From the HBD Archive
From: Pete Soper <>
Subject: Too Much Foam Revisited
Date: 1990-01-02 20:27:43 GMT

In HBD #330 hplabs!rutgers!!rob (Rob McDonald) says:

> Having nothing else on hand I decided to give it a
> try. I transfered it from the carboy to a keg and put it under
> pressure to carbonate about five days ago @ 35 psi. The last
> batch was done in a similar manner. When I tapped off a glass of
> the last batch, I had to tap very slowly to avoid getting a glass
> of foam. This batch seems to be impossible to tap. All I get is
> foam. Can anybody suggest where I might have gone wrong? Any
> suggestions would be appreciated.

In HBD #331 dzzr%beta@LANL.GOV (Douglas J Roberts) replies:

>I do believe you ran the pressure up about 3.5 times too high. All you
>really want to have on a Cornelius-type keg is ~10 psi. Go much
>higher, and it'll be foam city every time.

By coincidence I recently had a batch of beer that was "foam city"
down to the last glass. I think there is more to Rob's situation if we
can assume that he wasn't really trying to dispense at 35psi. In any
case here is my sad tale with the hope that somebody can help.

My problem batch had also been carbonated with top pressure. I was
in a big hurry, so don't tell CAMRA on me, OK? I used 40psi for about
60 hours at 22 F ambient, then raised the ambient to 48 degrees over 24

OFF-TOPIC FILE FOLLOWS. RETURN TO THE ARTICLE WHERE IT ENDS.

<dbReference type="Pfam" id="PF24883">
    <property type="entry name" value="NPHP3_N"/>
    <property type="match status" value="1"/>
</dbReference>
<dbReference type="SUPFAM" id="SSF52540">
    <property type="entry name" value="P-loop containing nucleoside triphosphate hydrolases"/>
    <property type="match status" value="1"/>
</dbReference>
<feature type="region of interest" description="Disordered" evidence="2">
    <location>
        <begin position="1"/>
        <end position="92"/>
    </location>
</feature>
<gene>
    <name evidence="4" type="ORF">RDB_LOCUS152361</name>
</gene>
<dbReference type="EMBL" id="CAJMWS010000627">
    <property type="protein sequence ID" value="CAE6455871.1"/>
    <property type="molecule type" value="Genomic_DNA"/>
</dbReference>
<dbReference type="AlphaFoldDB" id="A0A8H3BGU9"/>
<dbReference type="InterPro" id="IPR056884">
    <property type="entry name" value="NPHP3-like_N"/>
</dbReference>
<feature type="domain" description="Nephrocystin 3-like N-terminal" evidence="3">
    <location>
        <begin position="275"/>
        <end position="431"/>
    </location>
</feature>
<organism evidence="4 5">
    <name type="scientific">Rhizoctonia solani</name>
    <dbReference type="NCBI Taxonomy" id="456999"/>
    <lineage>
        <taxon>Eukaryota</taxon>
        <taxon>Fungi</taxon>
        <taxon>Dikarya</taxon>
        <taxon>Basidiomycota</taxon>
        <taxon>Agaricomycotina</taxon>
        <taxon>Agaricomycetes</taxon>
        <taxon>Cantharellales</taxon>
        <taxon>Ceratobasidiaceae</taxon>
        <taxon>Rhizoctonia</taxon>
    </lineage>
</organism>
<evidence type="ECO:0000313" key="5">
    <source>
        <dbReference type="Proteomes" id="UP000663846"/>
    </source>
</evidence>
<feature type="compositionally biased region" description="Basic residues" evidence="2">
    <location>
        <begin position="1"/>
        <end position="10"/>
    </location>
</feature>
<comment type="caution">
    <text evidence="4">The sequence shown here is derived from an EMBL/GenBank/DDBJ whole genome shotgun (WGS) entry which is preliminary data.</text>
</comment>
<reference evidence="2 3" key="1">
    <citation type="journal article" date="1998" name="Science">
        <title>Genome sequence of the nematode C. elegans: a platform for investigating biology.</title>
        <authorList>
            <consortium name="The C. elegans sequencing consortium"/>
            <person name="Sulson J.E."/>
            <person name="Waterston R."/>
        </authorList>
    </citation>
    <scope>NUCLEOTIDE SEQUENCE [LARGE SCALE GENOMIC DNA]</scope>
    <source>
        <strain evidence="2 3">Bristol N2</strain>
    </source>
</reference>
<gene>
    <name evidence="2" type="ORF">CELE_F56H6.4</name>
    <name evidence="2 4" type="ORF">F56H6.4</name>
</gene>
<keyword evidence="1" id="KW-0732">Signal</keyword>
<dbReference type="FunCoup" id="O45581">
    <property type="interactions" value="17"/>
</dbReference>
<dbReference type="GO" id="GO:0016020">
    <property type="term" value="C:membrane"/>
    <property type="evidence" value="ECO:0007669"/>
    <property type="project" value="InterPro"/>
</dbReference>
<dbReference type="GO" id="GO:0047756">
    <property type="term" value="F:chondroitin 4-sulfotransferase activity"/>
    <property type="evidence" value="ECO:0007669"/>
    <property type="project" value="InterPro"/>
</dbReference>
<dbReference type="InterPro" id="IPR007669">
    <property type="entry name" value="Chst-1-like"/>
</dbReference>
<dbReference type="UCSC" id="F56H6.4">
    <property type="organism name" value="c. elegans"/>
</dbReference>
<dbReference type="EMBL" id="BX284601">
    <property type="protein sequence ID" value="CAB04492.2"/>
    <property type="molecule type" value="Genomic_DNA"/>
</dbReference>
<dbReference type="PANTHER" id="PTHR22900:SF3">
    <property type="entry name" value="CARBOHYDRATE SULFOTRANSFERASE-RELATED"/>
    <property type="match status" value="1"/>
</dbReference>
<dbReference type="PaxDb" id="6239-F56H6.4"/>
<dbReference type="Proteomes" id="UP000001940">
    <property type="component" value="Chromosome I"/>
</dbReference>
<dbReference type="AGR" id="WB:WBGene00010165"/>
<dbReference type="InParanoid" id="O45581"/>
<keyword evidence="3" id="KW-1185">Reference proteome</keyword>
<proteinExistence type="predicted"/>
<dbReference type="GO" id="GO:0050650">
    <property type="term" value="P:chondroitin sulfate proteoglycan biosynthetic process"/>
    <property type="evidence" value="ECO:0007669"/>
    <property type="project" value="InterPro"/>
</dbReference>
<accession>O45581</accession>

hours time. The beer did not freeze, although I established that its
freezing point was just 3 degrees below the 22 degree temperature
I was using. On Christmas day we had a good lager with proper carbonation,
with one caveat.
After I determined the beer was carbonated I reset the regulator to
4psi, bled the top pressure down to the same and then let everything sit
for half a day before dispensing. Foam city. Buckets of foam. Foam like
the Three Stooges never created in their worst washing machine disaster.
The only way to deal with it was to fill a large pitcher and then pour
mostly-beer from the pitcher to glasses after the foam had subsided.
This continued with no improvement until the keg was empty nearly empty.
The last two glasses came out normally! I did experiment with pressures
down to 1psi but this just made the foam come out very slowly. The keg
involved had been used before with no problems. The liquid line was also
known to be secure and the tap (expensive metal kind) had been cleaned prior
to this episode.
Sitting next to the lager keg, at the same 48 degree temperature,
were two other kegs (both ales, both carbonated via priming sugar).
Dispensing pressure was 4psi in all cases. The ales dispensed perfectly,
slow but steady with just the right amount of foam to give each glass a
proper head. Each time the liquid line was switched back to the lager,
foam city.
This lager was made from 2 row klages lager malt, CFJ90 hops,
Wyeast #2308 and water. Aside from some irish moss and polyclar nothing
else touched the wort and no priming sugar or dry hopping was used.
Everything smelled and tasted very clean all along the way and at age 11
days the beer was crystal clear and remained clear until it was gone.
I'm new to kegging too and hope one of you can shed light on this
foaming problem. It got a lot of laughs on Christmas day but the joke
soon grew tiresome.
- ----------------------------------------------------------------------
Pete Soper +1 919 481 3730
internet: uucp: {bu-cs,decvax,gould}!encore!soper
Encore Computer Corp, 901 Kildaire Farm Rd, bldg D, Cary, NC 27511 USA

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